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Pentagon admits data breach as it rolls out new cyber strategy

Warwick Ashford

The Pentagon has unveiled a new US cyber security strategy four months after one of its biggest losses of sensitive data in an attack on a defence industry contractor.

Outlining the strategy, which formally declares cyberspace a new warfare domain, William Lynn, deputy US defense secretary, said about 24,000 files containing Pentagon data were stolen in March.

In an interview ahead of the speech, William Lynn said the Pentagon believed the attack had been carried out by a foreign government, according to the BBC.

Lynn did not name the alleged attackers, but said the Pentagon had a good idea of who was responsible. Previous cyber attacks have been blamed on China or Russia, and one of the Pentagon's fears is that a terrorist group will acquire the ability to carry out such attacks.

In his speech, Lynn said some of the stolen data was mundane, but a great deal of it concerns sensitive systems such as satellite communications systems and network security protocols.

The Pentagon is concerned future cyber attacks will extend beyond stealing data to damaging US defences and even causing death by disrupting critical infrastructure.

In a release accompanying the strategy, defence secretary Leon Panetta said it was critical to strengthen US cyber capabilities to address the threats the US faces.

At his Senate confirmation hearing last month, Leon Panetta said it was likely "the next Pearl Harbor" could be a cyber attack that cripples the US power grid, and financial and government systems.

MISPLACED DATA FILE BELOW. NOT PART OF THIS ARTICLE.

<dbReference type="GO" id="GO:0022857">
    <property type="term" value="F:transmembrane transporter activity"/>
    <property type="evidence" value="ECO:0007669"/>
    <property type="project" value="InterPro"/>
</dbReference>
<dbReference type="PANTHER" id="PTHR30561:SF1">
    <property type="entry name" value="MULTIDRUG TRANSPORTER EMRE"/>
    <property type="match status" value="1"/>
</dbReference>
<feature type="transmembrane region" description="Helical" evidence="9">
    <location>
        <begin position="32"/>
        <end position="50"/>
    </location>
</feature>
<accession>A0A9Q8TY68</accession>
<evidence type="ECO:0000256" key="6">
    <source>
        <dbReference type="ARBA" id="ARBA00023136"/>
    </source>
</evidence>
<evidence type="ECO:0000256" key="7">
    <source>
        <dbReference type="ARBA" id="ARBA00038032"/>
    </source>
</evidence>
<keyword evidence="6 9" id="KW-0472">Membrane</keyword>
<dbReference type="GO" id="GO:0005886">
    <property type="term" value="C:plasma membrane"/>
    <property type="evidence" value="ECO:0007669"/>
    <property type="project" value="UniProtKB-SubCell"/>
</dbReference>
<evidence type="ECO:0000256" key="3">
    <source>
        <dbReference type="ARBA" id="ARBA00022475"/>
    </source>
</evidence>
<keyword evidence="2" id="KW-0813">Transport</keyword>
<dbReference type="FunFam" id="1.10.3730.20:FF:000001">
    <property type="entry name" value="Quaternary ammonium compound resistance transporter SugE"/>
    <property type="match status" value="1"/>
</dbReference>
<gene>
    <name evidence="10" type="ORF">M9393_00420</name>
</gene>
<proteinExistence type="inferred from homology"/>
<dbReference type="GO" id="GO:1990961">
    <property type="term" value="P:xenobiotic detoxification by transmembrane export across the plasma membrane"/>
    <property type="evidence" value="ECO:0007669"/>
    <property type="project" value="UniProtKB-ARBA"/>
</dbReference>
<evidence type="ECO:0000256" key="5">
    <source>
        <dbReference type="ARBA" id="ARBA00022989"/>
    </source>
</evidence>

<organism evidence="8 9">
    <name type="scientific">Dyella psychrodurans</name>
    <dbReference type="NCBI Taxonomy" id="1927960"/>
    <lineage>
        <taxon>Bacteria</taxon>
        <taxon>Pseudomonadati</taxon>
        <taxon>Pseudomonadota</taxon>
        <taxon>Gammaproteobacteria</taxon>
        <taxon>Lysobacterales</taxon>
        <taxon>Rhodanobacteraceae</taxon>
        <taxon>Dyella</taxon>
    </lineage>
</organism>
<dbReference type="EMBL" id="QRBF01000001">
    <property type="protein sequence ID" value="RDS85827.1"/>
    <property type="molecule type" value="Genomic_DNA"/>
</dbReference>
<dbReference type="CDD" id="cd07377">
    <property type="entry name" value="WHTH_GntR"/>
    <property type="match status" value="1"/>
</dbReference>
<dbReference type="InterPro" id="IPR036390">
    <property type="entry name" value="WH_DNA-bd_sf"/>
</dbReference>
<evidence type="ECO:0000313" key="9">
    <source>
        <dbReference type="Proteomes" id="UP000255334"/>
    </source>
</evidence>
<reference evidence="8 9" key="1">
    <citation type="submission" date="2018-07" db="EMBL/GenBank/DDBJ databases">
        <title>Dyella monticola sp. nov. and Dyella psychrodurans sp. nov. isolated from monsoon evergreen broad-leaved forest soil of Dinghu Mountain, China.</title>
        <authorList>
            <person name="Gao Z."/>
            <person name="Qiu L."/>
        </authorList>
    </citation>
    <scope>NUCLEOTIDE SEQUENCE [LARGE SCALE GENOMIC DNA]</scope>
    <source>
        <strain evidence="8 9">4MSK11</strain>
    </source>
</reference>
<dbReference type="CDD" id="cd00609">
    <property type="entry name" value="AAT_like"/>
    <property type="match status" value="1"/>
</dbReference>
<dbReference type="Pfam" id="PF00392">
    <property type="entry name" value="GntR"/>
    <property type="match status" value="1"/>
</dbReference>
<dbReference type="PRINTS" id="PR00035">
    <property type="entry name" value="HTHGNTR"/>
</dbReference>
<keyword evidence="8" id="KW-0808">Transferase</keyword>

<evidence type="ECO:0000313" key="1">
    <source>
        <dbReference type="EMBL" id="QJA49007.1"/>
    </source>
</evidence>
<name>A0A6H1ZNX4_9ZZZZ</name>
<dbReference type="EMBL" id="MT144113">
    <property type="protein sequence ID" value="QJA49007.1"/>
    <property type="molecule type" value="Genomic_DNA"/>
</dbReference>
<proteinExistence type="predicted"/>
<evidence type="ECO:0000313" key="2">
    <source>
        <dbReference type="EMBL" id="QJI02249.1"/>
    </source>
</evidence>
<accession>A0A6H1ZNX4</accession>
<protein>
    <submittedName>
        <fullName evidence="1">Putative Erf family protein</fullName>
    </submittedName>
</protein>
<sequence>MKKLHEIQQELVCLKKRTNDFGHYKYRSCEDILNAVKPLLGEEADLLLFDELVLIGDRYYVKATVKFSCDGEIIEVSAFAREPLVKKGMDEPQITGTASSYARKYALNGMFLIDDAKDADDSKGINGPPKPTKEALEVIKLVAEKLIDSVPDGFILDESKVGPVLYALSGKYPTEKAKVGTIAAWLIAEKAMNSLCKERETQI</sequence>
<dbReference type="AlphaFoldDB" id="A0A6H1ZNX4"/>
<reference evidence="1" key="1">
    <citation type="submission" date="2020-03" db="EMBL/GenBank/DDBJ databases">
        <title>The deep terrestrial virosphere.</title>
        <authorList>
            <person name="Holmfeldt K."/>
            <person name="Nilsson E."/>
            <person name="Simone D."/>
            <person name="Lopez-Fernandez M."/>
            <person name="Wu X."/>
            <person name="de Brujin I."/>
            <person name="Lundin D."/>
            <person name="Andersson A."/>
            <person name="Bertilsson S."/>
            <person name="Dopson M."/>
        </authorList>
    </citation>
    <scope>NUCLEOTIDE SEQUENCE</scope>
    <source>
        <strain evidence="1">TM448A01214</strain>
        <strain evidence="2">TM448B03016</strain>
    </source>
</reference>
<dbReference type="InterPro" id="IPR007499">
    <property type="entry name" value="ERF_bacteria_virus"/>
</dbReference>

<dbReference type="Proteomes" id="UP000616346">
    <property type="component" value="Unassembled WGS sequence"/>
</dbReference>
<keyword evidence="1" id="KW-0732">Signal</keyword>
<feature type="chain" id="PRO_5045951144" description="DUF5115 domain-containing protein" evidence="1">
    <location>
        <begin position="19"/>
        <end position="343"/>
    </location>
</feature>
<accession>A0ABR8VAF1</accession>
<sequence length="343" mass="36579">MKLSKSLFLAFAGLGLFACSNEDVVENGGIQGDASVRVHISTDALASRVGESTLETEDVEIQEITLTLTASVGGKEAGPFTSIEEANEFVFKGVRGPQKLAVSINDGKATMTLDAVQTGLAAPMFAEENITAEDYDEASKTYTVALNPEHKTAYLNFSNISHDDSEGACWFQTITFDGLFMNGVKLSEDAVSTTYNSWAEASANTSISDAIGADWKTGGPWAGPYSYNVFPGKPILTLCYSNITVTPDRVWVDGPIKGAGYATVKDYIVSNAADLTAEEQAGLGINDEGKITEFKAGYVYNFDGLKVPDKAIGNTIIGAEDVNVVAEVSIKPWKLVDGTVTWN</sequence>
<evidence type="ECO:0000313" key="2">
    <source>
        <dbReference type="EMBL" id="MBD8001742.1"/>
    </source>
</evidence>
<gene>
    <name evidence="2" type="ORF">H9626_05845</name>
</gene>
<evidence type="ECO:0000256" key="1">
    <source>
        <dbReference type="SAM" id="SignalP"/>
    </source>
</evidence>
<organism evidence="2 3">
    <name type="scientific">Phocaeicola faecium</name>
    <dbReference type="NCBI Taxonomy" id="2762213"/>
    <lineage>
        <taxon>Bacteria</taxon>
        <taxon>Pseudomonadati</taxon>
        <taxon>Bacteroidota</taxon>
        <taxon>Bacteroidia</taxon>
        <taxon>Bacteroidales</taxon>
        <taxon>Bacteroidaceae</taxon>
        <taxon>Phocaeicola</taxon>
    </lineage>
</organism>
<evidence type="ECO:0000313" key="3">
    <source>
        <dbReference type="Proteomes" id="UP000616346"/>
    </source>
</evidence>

The strategy calls for developing more resilient computer networks so the military can continue to operate if critical systems are breached or taken down, but the unclassified version of the plan does not contain details of offensive cyber operation plans or incident response plans.

The unclassified version of the strategy says only that the US will prepare soldiers for a variety of scenarios, such as "degraded cyberspace operations for extended periods and disruption during a mission".

The Pentagon strategy calls for the US military to constantly evolve its cyber defence mechanisms to respond to the latest threats. The strategy aims to enhance security best practices, deter insider threats and explore new defence mechanisms, said the Pentagon.

"Going on the offensive is essential," says Wasim Ahmad, vice-president at Voltage Security.

"In addition, traditional passive security systems that focus exclusively on protecting the IT infrastructure must be augmented with security that focuses on protecting the data itself," Wasim Ahmad said

According to Ahmad, even the Pentagon must assume that hackers will eventually get through to core data. "And that data needs to be rendered useless to attackers by using data encryption solutions," Ahmad said.


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